Former Great Britain cyclist, Jess Varnish has lost her Employment Tribunal claim against British Cycling and UK Sport. In her claim, Ms Varnish claimed that she ought to be defined as an employee or worker, given the “extreme control” that she alleges that the coaches had over the cyclists.
Varnish’s claims in the Manchester Employment Tribunal included wrongful dismissal and discrimination on grounds of sex, following her being dropped from the UK Elite Cycling Program after failing to qualify for the 2016 Rio Olympics and alleges that she was told to “go and have a baby”. An investigation found that British Cycling Technical Director, Shane Sutton (who had already resigned from the body), had used sexist language but was cleared of making the “baby” comment.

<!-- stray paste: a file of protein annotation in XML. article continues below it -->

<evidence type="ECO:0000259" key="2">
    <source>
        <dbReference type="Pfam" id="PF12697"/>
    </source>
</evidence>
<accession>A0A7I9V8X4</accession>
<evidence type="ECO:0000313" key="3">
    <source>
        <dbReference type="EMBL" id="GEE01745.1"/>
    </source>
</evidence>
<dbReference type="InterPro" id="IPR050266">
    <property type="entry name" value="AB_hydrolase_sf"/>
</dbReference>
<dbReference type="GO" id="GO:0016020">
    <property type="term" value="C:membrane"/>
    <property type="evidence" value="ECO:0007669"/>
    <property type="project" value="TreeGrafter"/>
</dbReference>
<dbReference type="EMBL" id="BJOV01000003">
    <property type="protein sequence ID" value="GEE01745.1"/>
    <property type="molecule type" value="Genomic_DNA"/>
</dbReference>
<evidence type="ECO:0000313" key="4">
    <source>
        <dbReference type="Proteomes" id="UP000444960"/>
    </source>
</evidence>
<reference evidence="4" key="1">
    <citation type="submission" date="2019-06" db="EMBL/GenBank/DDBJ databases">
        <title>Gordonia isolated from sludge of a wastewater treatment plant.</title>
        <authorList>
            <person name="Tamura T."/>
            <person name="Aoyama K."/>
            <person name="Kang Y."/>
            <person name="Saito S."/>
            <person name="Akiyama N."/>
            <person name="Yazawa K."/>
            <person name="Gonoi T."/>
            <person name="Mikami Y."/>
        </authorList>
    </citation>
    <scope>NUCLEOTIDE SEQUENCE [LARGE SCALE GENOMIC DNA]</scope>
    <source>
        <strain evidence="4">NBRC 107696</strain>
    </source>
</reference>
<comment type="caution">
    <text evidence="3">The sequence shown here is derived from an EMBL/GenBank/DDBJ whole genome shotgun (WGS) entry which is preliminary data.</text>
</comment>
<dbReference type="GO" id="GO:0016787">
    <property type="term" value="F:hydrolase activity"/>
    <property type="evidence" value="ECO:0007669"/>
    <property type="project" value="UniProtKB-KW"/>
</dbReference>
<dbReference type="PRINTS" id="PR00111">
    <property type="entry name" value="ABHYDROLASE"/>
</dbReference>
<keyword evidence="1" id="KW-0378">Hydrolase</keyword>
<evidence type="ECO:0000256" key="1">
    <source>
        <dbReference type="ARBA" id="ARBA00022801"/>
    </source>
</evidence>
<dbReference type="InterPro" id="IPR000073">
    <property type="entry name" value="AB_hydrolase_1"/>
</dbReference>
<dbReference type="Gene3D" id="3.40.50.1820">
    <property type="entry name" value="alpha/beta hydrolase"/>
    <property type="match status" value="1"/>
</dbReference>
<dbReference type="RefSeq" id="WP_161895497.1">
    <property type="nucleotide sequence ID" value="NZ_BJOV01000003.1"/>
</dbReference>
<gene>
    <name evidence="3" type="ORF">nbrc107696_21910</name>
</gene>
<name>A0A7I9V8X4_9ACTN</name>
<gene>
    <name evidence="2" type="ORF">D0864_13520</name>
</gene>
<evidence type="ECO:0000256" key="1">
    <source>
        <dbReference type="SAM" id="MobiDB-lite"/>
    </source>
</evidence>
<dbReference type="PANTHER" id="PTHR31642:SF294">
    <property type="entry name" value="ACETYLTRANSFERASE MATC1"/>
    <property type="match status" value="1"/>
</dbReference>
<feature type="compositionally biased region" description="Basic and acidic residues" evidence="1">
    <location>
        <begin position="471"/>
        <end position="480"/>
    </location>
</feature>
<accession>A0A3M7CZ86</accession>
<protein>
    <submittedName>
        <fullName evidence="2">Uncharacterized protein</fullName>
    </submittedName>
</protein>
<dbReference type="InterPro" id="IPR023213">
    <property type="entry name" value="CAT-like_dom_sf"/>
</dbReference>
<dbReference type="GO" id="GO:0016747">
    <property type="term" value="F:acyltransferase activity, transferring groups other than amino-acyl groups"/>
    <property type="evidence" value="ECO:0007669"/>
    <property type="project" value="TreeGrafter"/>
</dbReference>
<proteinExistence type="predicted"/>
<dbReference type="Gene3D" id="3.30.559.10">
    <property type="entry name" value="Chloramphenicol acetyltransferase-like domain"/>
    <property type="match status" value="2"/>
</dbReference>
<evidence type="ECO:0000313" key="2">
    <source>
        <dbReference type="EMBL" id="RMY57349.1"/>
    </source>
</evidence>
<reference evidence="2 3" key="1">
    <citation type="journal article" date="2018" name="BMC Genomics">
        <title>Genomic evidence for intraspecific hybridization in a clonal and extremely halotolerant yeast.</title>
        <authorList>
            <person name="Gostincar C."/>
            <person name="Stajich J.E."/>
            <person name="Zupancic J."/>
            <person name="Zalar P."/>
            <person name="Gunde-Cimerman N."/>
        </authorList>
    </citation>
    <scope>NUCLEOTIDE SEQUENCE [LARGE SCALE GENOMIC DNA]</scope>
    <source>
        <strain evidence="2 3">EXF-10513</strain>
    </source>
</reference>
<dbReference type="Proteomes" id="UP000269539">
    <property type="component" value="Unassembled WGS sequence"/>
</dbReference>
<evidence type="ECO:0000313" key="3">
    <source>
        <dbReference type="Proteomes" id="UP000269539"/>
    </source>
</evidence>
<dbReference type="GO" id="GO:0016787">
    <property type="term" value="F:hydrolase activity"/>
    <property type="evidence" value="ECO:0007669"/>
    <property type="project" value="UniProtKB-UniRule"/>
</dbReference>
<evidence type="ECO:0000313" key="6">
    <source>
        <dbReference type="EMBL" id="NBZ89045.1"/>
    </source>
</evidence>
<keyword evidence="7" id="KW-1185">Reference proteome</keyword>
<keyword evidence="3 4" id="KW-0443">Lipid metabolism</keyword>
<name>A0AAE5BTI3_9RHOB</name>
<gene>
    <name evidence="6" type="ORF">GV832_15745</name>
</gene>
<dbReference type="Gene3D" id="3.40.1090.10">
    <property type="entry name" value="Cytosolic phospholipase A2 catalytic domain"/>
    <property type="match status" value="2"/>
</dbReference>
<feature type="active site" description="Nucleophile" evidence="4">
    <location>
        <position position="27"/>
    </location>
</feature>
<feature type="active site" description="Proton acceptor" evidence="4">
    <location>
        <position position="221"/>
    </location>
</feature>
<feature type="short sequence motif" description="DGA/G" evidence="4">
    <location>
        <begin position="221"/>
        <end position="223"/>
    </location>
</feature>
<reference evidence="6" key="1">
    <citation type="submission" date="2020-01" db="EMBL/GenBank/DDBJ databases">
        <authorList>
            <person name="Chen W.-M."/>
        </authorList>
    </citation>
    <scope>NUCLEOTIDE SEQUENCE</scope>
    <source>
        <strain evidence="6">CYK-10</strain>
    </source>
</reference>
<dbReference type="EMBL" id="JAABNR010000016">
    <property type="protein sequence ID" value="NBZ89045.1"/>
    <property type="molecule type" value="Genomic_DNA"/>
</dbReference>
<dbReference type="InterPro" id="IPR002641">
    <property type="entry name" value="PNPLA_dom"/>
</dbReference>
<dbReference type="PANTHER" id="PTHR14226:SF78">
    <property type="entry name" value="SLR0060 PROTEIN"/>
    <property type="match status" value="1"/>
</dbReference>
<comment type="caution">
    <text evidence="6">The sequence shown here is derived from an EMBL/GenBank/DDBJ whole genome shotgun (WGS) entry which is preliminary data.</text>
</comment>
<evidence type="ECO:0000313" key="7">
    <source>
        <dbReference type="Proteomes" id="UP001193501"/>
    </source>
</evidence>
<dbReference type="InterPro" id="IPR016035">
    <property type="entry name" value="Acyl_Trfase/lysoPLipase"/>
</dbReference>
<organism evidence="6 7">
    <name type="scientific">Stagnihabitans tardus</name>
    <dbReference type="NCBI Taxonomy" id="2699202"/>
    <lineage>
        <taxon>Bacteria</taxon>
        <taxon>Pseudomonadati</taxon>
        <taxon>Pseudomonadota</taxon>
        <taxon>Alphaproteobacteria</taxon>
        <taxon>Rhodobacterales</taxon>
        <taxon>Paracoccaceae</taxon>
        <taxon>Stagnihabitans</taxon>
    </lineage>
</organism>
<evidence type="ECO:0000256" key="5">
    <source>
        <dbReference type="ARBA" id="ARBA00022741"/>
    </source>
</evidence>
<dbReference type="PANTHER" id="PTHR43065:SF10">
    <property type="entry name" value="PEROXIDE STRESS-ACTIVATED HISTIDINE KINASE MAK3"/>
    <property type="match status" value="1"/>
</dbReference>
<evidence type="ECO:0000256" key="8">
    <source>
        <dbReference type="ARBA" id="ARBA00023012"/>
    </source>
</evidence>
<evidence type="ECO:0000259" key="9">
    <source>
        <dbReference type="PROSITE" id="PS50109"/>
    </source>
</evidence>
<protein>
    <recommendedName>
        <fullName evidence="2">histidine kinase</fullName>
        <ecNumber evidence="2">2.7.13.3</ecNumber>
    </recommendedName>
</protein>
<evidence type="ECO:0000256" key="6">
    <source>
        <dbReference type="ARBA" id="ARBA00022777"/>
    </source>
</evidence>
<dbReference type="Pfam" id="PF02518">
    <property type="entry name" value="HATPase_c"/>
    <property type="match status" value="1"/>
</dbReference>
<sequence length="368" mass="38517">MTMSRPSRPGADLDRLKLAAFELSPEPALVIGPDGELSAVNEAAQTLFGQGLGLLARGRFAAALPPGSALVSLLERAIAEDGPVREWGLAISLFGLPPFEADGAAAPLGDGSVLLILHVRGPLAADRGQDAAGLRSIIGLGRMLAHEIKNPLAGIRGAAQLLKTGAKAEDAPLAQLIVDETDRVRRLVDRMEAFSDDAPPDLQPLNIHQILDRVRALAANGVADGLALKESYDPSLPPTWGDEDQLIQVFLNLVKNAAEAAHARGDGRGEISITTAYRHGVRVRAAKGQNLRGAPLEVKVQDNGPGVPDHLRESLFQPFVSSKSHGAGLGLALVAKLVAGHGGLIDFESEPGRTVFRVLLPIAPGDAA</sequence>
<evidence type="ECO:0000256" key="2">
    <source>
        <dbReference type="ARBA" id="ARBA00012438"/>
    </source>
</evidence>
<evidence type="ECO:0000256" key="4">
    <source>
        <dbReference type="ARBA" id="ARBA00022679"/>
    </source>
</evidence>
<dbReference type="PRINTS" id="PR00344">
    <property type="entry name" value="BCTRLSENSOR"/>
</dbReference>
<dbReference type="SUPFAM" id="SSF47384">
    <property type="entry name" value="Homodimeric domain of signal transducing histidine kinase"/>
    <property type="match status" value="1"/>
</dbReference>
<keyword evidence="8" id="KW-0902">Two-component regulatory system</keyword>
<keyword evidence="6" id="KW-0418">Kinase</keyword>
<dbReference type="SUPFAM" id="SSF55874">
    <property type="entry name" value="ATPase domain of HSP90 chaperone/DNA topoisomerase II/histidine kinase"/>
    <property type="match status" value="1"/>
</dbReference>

Had Varnish won this claim, it could have led to fellow athletes following suit, and seeking to establish worker or employee status with their relevant sporting body.
In light of the decision that Varnish did not qualify as an employee or worker, the Tribunal then does not have the jurisdiction to hear her claims for wrongful dismissal or sex discrimination.
It remains to be seen whether Varnish will submit any appeal against the Judgment, and would have 42 days to do so.
While this is not the victory Varnish would have hoped for, the case does raise concerns regarding the treatment and support of athletes, and may encourage others to speak out, or take legal action (be that in the Tribunal or pursue claims in the civil courts) unless changes are made.